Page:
There’s also understanding that fandom – yes, even queer/feminst fandom – is a space that isn’t kind to fans of color regardless of our ages. Think about how many Black Fandom Elders you know. Not just older Black fans, but fans in their forties and above who have been public and active in fandoms for a long time.
‘No time to go to the toilet’: Amazon drivers share harsh working reality via Tokyo hotline (The Mainichi, Satoshi Tokairin)
The hotline is still accepting calls and online submissions.
he session was held by the Japan Community Union Federation (JCUF), a labor union for delivery drivers, together with the Japanese Trade Union Confederation, lawyers familiar with labor issues, and other parties. According to the JCUF and others, many drivers work as sole proprietors who enter into contracts with Amazon’s subcontractors that outsource delivery work. As they are not employment contracts, labor law rules regarding minimum wage, regulations on working hours, and other matters are not applicable.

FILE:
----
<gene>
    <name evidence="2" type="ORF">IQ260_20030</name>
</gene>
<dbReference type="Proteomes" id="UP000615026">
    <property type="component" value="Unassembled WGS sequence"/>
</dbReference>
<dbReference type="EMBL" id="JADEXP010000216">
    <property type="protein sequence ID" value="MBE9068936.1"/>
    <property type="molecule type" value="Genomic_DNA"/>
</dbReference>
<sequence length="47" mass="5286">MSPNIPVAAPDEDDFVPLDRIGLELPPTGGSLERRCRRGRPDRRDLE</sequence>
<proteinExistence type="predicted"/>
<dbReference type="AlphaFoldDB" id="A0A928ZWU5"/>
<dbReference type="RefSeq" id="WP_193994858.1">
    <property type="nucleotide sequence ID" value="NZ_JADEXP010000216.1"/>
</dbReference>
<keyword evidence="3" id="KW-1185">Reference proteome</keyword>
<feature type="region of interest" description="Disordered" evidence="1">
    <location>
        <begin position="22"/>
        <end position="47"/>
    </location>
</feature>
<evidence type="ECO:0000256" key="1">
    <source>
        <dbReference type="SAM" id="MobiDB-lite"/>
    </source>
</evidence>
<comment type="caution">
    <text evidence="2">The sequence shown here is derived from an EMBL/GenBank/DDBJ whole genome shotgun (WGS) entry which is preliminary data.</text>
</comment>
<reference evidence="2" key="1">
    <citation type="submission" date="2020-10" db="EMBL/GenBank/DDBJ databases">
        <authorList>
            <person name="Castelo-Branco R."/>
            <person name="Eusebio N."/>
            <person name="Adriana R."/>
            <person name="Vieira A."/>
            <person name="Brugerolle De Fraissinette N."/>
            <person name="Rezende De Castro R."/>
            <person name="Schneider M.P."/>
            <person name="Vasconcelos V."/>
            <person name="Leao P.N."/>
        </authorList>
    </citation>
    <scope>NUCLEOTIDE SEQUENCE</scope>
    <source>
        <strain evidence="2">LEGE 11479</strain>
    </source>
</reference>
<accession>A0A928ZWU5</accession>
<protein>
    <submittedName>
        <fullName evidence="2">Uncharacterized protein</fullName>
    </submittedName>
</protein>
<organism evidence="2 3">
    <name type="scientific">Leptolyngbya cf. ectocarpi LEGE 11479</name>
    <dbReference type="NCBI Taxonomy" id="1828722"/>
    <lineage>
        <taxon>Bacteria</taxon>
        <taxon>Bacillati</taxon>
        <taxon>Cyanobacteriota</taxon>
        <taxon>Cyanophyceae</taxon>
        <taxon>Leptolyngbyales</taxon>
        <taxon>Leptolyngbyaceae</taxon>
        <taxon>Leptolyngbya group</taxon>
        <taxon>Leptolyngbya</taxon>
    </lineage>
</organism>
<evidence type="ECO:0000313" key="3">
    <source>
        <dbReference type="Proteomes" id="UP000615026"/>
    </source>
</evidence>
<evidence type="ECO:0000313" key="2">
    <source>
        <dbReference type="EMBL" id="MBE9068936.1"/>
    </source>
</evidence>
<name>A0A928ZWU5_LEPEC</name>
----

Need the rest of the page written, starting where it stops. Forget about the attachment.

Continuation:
During the Sept. 11 session, there were 20 inquiries from nationwide areas, especially in the Kanto region around Tokyo. An individual said that following a change in delivery methods, they began to be paid a fixed amount per day, instead of based on the number of packages. They said, “Even though my pay hasn’t been raised, the number of daily goods I deliver has doubled from around 100 to over 200.”
There were also workers who reported grave consequences of increased workloads, such as “I can’t take breaks, and don’t even have time to go to the toilet,” “Due to labor shortages, I was forced to do delivery work even with a high fever,” and, “I’m worried that I might cause an accident if things remain as they are.” Another party pointed out that the app that guides their deliveries shows irrational routes.
Women’s colleges in Japan gradually move to admit transgender students (The Mainichi, Katsuteru Nakamura)
Ochanomizu University, Nara Women’s University, and Miyagi Gakuin Women’s University already accept applications from trans students.